Structure fire claims John A. Lau Saloon, spares Thunder Bay Theatre
ALPENA — On the eve of its re-grand opening, John A. Lau Saloon is no more, as it succumbed to a fire on Tuesday in old town Alpena.
The Thunder Bay Theatre was spared, with the exception of some smoke and water damage, after firefighters took a defensive posture to keep the fire from spreading beyond the restaurant.
The blaze started in the early afternoon on Tuesday, due to an accident involving some welding that was being done to the structure in preparation for Wednesday’s opening, Alpena Fire Chief Bill Forbush said during a press conference at the scene.
He said when fire crews arrived on the scene of the structure on North Second Avenue around 1:35 p.m., the blaze was fully involved and because of its age and the fact that it was made out of wood, the fire spread quickly.
Forbush said fires that happen when many buildings are connected or close together–as they are near the restaurant–often claim several businesses, but because of the work of first responders, that scenario didn’t play out Tuesday.
“Because these downtown buildings, because they are connected, we really expect to lose a whole block when there is a major building fire,” Forbush said. “It was a huge success to be able to stop it at the firewall. I really credit our crews and our partners for making that happen.
Forbush said the Alpena Convention and Visitors Bureau office, which is only a few yards away as well, also avoided serious damage.
Forbush said Alpena Power was called to shut off a power line because they couldn’t risk having lines fall while fighting the fire. He said the line also provided power to much of the city, so there are city residents without power.
Alpena Mayor Matt Waligora complimented residents for their understanding and patience while their power was turned off.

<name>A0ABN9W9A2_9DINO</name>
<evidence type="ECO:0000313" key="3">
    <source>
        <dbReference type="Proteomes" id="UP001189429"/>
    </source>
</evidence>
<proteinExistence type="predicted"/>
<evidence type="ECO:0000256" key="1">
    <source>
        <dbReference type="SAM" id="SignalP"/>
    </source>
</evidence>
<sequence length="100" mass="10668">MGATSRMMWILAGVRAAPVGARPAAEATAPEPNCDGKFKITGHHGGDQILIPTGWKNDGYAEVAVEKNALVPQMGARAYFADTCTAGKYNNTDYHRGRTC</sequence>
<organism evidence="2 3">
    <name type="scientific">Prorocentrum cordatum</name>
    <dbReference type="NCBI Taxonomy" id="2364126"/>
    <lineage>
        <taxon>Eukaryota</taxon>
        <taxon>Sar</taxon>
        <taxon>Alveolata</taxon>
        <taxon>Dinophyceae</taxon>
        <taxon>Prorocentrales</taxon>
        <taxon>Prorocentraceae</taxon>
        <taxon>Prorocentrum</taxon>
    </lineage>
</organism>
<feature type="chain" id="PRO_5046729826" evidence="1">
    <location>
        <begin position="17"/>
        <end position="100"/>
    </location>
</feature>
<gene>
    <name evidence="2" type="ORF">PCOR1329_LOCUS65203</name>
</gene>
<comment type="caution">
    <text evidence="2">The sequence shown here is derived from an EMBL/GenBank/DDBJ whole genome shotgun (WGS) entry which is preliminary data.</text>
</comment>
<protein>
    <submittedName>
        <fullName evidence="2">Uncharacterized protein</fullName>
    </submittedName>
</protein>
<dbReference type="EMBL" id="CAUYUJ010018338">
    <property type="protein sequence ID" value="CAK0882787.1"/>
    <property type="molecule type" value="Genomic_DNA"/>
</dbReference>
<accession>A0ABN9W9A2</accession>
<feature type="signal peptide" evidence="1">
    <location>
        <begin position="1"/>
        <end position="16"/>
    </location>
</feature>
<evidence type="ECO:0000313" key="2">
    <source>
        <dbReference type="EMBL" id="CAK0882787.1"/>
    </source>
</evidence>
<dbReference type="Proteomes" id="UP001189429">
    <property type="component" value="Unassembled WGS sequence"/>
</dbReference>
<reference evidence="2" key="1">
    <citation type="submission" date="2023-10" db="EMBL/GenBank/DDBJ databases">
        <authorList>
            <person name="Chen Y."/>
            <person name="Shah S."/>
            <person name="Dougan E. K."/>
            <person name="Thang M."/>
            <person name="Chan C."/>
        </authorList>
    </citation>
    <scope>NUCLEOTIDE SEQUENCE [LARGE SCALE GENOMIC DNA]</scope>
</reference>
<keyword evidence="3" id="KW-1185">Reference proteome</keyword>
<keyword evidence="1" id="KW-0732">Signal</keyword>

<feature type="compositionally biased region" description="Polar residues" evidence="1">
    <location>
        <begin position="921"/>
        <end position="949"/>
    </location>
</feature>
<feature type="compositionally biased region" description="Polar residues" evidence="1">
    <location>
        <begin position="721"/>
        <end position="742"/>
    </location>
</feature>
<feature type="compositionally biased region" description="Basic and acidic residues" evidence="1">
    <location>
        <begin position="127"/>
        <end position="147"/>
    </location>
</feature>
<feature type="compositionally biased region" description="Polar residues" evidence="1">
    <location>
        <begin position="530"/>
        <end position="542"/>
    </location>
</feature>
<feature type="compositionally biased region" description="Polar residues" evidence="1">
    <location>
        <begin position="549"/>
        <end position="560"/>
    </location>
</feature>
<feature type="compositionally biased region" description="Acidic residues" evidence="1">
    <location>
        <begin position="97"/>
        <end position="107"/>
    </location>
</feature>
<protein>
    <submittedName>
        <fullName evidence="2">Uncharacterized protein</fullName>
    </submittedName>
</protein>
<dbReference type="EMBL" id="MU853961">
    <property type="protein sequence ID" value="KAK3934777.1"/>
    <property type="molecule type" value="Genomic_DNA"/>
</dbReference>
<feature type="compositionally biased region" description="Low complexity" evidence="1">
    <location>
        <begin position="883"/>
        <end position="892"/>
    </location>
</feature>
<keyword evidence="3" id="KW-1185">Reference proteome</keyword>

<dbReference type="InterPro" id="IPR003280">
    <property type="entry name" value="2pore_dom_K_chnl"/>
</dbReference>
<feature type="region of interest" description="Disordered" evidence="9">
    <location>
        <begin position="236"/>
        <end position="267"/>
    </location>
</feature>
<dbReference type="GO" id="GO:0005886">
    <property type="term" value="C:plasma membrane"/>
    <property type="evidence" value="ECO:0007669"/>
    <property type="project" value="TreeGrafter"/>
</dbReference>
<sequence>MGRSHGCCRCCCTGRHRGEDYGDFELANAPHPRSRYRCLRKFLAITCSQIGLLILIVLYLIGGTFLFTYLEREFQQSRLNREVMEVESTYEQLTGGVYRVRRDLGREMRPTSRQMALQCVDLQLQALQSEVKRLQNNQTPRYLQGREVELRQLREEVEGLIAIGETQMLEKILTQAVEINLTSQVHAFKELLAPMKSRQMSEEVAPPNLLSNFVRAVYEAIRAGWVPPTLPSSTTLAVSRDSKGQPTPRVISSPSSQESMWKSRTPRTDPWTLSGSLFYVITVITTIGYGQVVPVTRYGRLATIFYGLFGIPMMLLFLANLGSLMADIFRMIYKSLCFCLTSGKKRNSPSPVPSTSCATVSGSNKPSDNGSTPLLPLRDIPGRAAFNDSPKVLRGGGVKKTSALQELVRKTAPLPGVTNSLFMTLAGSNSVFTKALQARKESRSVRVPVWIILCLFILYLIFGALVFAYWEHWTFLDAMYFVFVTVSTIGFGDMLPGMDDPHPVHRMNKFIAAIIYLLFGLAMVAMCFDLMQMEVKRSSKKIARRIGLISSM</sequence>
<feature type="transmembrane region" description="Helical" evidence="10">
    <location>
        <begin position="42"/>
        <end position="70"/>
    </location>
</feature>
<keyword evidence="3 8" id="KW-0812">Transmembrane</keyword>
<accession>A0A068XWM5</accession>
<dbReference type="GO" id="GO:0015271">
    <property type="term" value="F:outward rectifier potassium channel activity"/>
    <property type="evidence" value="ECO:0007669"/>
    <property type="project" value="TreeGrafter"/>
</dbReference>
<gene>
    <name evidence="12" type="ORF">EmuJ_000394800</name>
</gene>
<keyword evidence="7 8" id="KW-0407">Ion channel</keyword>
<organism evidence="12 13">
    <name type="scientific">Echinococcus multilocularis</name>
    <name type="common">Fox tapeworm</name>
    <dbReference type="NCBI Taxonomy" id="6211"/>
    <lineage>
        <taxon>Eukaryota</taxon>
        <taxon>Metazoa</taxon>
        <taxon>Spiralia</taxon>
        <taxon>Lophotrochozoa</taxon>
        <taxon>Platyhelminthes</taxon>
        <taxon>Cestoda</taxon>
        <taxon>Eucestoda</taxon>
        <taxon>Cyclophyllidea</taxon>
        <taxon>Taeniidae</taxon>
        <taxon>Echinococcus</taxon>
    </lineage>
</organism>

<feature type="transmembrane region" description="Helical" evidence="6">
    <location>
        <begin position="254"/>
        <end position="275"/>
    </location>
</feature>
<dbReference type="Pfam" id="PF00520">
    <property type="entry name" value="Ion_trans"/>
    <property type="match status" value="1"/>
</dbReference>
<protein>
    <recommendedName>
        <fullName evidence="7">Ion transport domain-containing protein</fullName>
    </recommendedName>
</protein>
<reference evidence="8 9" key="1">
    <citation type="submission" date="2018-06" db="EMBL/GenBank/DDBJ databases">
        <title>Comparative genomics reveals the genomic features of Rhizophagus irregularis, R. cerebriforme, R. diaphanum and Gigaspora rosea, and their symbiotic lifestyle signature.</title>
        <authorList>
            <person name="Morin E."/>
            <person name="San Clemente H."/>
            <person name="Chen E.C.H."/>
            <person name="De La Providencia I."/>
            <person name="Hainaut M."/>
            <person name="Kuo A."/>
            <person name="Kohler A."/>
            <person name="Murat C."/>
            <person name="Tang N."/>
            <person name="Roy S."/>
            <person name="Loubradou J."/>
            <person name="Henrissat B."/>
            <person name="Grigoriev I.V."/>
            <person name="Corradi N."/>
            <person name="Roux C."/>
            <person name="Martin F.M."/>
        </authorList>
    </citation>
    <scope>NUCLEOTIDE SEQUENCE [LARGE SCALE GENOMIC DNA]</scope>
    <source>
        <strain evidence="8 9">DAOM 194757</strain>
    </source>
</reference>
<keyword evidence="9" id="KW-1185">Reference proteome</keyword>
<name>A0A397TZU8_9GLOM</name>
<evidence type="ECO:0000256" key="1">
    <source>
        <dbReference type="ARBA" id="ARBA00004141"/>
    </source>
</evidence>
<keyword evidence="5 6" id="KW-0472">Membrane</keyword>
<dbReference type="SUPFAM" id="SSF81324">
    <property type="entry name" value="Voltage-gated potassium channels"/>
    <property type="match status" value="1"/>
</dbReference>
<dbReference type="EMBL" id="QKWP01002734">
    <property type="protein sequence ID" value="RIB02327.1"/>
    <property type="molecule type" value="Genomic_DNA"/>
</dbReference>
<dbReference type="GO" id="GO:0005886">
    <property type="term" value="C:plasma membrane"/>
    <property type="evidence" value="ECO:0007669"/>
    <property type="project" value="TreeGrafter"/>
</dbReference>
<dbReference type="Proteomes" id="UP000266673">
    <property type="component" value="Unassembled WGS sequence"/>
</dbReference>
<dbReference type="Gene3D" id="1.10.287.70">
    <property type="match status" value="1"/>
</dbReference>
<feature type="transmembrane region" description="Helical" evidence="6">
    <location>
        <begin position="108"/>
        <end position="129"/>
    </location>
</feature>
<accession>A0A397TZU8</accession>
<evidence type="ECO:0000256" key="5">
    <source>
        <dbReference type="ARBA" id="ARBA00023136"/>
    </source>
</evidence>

“We understand the inconvenience of the power outage and I thank everyone for helping us work through this. I want to recognize our partners with the township, Alpena Combat Readiness Training Center, and Red Cross for assisting us and it is quite amazing that we didn’t have any injuries,” he said.
Waligora said the splash park at Starlite Beach was also shut down, to help provide needed water supply and pressure to the scene.
While fighting the fire, sections of the structure began to collapse into Second Avenue. Forbush said when that began to happen, portions of the scene were considered a do-not-go area for firefighters, forcing them to find alternate locations to battle the blaze.
Forbush said the building will have to be torn down, as soon as the fire is extinguished, which could be late Tuesday night, as he said crews would be busy putting out hotspots for many hours.
Restaurant owner Jon Benson, who also owns J.J’s Steakhouse across the street, declined to comment, saying he was “having a bad day.”
Head Chef Devin Barriager, who was working in the building when the fire began, said he was not sure if the fire started over the kitchen or in the wall.
“The next thing I knew, it was on,” he said.
Line Cook Dustin Cohoon was the one who dialed 911. Cohoon, who went outside to see if there was a fire, said he told operators the back was fully engulfed.
Then he ran inside to let everyone know the firetrucks were on their way. Once the female staff ran out, Cohoon closed the door behind them. Cohoon said he was worried about his car, which was parked behind the restaurant, and if there would be any smoke damage.
Barriager and Cohoon said they didn’t think they would have a job as of Wednesday, but were confident their boss Benson would help them with whatever is next.
“I know John’s a good guy, he will take care of us,” Barriager said.
Abby Middlebrook lives in an apartment upstairs from Thunder Bay Theatre, which shares a brick wall with John A. Lau. She and the other tenant, TBT Artistic Director Lucas Moquin, as well as guest Adrian Alexander, smelled smoke and got out unscathed. Middlebrook watched with a stoic look on her face as firefighters tried to battle the blaze billowing around her building.
“Honestly I’m just kind of in shock at this point,” Middlebrook said. “Lucas came and knocked on my door and was like, ‘John A. Lau may be on fire, and we may have to evacuate.’ And then we walked down the hallway and it was filled with smoke, so we obviously grabbed whatever we could and just ran out.”
She was happy that no one was hurt, but worried about Thunder Bay Theatre, which just redesigned its new lobby last year.
“I’m just hoping that the theater doesn’t get any damage,” Middlebrook said. “This is 2020. Fires, COVID, what more?”